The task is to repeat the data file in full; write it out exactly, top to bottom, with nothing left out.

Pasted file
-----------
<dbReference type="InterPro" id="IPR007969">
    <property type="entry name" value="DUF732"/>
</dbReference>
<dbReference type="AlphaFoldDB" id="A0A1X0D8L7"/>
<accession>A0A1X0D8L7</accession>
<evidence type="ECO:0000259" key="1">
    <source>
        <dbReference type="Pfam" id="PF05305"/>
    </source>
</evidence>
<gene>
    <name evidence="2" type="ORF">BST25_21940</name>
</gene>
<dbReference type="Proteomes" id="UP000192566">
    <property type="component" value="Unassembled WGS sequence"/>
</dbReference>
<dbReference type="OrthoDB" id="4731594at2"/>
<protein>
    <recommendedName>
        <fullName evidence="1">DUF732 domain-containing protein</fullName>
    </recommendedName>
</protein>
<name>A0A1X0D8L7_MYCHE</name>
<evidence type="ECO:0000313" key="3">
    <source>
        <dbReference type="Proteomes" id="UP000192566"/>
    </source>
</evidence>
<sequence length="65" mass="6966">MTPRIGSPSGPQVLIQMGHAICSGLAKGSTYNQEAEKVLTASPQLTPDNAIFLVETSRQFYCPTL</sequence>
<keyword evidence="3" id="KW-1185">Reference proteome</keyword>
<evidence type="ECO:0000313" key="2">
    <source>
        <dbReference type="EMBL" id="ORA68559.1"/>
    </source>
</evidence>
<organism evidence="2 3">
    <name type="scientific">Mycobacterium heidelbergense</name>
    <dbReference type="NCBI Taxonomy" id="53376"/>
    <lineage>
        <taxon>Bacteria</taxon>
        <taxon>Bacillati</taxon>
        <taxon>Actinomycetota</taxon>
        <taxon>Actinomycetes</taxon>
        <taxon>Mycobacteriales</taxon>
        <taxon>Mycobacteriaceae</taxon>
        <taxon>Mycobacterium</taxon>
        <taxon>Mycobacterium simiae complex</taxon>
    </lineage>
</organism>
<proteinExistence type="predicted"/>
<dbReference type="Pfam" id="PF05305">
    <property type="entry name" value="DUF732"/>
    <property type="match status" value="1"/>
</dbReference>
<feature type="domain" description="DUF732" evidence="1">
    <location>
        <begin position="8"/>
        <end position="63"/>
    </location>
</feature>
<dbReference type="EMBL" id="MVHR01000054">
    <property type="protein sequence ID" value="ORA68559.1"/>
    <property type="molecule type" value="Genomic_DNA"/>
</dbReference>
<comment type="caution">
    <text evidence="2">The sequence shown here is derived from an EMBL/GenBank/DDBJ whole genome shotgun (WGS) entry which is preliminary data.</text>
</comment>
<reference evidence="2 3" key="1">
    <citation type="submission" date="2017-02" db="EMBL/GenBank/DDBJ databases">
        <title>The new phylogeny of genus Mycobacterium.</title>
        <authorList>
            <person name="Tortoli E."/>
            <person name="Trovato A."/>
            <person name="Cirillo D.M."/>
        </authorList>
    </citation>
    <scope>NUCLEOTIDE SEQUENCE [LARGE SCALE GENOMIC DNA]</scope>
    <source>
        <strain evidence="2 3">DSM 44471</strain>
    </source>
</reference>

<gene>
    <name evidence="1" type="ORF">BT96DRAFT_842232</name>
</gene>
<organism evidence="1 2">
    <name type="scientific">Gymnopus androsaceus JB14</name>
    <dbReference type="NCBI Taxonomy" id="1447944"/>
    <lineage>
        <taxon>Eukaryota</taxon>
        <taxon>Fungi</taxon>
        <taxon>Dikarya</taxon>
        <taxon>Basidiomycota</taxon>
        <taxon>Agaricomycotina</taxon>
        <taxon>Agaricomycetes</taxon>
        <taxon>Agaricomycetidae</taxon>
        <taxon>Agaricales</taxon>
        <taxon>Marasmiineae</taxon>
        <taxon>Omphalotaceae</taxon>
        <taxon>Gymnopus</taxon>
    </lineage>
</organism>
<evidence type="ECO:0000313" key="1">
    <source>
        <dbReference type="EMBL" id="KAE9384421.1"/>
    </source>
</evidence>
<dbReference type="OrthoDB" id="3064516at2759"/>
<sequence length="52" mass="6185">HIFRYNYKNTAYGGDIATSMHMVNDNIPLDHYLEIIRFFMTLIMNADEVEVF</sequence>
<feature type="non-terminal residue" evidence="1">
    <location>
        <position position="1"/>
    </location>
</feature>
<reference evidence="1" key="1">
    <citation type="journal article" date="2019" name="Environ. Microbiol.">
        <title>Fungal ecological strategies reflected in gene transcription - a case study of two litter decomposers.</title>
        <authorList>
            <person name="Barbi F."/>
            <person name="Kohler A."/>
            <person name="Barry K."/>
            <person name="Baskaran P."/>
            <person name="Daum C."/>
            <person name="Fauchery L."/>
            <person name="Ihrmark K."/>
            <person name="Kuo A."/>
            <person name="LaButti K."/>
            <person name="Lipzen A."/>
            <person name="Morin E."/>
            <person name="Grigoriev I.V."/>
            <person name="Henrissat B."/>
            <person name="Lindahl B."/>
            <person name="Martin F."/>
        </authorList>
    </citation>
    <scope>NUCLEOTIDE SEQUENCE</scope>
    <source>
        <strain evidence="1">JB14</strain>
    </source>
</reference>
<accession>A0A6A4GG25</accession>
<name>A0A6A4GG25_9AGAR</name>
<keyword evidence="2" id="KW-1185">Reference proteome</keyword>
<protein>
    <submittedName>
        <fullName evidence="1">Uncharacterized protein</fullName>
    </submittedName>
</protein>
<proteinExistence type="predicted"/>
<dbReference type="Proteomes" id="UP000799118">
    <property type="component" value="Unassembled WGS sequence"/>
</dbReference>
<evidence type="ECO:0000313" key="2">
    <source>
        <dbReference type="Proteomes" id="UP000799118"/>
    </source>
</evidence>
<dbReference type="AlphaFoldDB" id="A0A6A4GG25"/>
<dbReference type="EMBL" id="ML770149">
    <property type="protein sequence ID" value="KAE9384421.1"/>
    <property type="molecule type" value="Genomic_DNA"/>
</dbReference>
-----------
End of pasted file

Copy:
<dbReference type="InterPro" id="IPR007969">
    <property type="entry name" value="DUF732"/>
</dbReference>
<dbReference type="AlphaFoldDB" id="A0A1X0D8L7"/>
<accession>A0A1X0D8L7</accession>
<evidence type="ECO:0000259" key="1">
    <source>
        <dbReference type="Pfam" id="PF05305"/>
    </source>
</evidence>
<gene>
    <name evidence="2" type="ORF">BST25_21940</name>
</gene>
<dbReference type="Proteomes" id="UP000192566">
    <property type="component" value="Unassembled WGS sequence"/>
</dbReference>
<dbReference type="OrthoDB" id="4731594at2"/>
<protein>
    <recommendedName>
        <fullName evidence="1">DUF732 domain-containing protein</fullName>
    </recommendedName>
</protein>
<name>A0A1X0D8L7_MYCHE</name>
<evidence type="ECO:0000313" key="3">
    <source>
        <dbReference type="Proteomes" id="UP000192566"/>
    </source>
</evidence>
<sequence length="65" mass="6966">MTPRIGSPSGPQVLIQMGHAICSGLAKGSTYNQEAEKVLTASPQLTPDNAIFLVETSRQFYCPTL</sequence>
<keyword evidence="3" id="KW-1185">Reference proteome</keyword>
<evidence type="ECO:0000313" key="2">
    <source>
        <dbReference type="EMBL" id="ORA68559.1"/>
    </source>
</evidence>
<organism evidence="2 3">
    <name type="scientific">Mycobacterium heidelbergense</name>
    <dbReference type="NCBI Taxonomy" id="53376"/>
    <lineage>
        <taxon>Bacteria</taxon>
        <taxon>Bacillati</taxon>
        <taxon>Actinomycetota</taxon>
        <taxon>Actinomycetes</taxon>
        <taxon>Mycobacteriales</taxon>
        <taxon>Mycobacteriaceae</taxon>
        <taxon>Mycobacterium</taxon>
        <taxon>Mycobacterium simiae complex</taxon>
    </lineage>
</organism>
<proteinExistence type="predicted"/>
<dbReference type="Pfam" id="PF05305">
    <property type="entry name" value="DUF732"/>
    <property type="match status" value="1"/>
</dbReference>
<feature type="domain" description="DUF732" evidence="1">
    <location>
        <begin position="8"/>
        <end position="63"/>
    </location>
</feature>
<dbReference type="EMBL" id="MVHR01000054">
    <property type="protein sequence ID" value="ORA68559.1"/>
    <property type="molecule type" value="Genomic_DNA"/>
</dbReference>
<comment type="caution">
    <text evidence="2">The sequence shown here is derived from an EMBL/GenBank/DDBJ whole genome shotgun (WGS) entry which is preliminary data.</text>
</comment>
<reference evidence="2 3" key="1">
    <citation type="submission" date="2017-02" db="EMBL/GenBank/DDBJ databases">
        <title>The new phylogeny of genus Mycobacterium.</title>
        <authorList>
            <person name="Tortoli E."/>
            <person name="Trovato A."/>
            <person name="Cirillo D.M."/>
        </authorList>
    </citation>
    <scope>NUCLEOTIDE SEQUENCE [LARGE SCALE GENOMIC DNA]</scope>
    <source>
        <strain evidence="2 3">DSM 44471</strain>
    </source>
</reference>

<gene>
    <name evidence="1" type="ORF">BT96DRAFT_842232</name>
</gene>
<organism evidence="1 2">
    <name type="scientific">Gymnopus androsaceus JB14</name>
    <dbReference type="NCBI Taxonomy" id="1447944"/>
    <lineage>
        <taxon>Eukaryota</taxon>
        <taxon>Fungi</taxon>
        <taxon>Dikarya</taxon>
        <taxon>Basidiomycota</taxon>
        <taxon>Agaricomycotina</taxon>
        <taxon>Agaricomycetes</taxon>
        <taxon>Agaricomycetidae</taxon>
        <taxon>Agaricales</taxon>
        <taxon>Marasmiineae</taxon>
        <taxon>Omphalotaceae</taxon>
        <taxon>Gymnopus</taxon>
    </lineage>
</organism>
<evidence type="ECO:0000313" key="1">
    <source>
        <dbReference type="EMBL" id="KAE9384421.1"/>
    </source>
</evidence>
<dbReference type="OrthoDB" id="3064516at2759"/>
<sequence length="52" mass="6185">HIFRYNYKNTAYGGDIATSMHMVNDNIPLDHYLEIIRFFMTLIMNADEVEVF</sequence>
<feature type="non-terminal residue" evidence="1">
    <location>
        <position position="1"/>
    </location>
</feature>
<reference evidence="1" key="1">
    <citation type="journal article" date="2019" name="Environ. Microbiol.">
        <title>Fungal ecological strategies reflected in gene transcription - a case study of two litter decomposers.</title>
        <authorList>
            <person name="Barbi F."/>
            <person name="Kohler A."/>
            <person name="Barry K."/>
            <person name="Baskaran P."/>
            <person name="Daum C."/>
            <person name="Fauchery L."/>
            <person name="Ihrmark K."/>
            <person name="Kuo A."/>
            <person name="LaButti K."/>
            <person name="Lipzen A."/>
            <person name="Morin E."/>
            <person name="Grigoriev I.V."/>
            <person name="Henrissat B."/>
            <person name="Lindahl B."/>
            <person name="Martin F."/>
        </authorList>
    </citation>
    <scope>NUCLEOTIDE SEQUENCE</scope>
    <source>
        <strain evidence="1">JB14</strain>
    </source>
</reference>
<accession>A0A6A4GG25</accession>
<name>A0A6A4GG25_9AGAR</name>
<keyword evidence="2" id="KW-1185">Reference proteome</keyword>
<protein>
    <submittedName>
        <fullName evidence="1">Uncharacterized protein</fullName>
    </submittedName>
</protein>
<proteinExistence type="predicted"/>
<dbReference type="Proteomes" id="UP000799118">
    <property type="component" value="Unassembled WGS sequence"/>
</dbReference>
<evidence type="ECO:0000313" key="2">
    <source>
        <dbReference type="Proteomes" id="UP000799118"/>
    </source>
</evidence>
<dbReference type="AlphaFoldDB" id="A0A6A4GG25"/>
<dbReference type="EMBL" id="ML770149">
    <property type="protein sequence ID" value="KAE9384421.1"/>
    <property type="molecule type" value="Genomic_DNA"/>
</dbReference>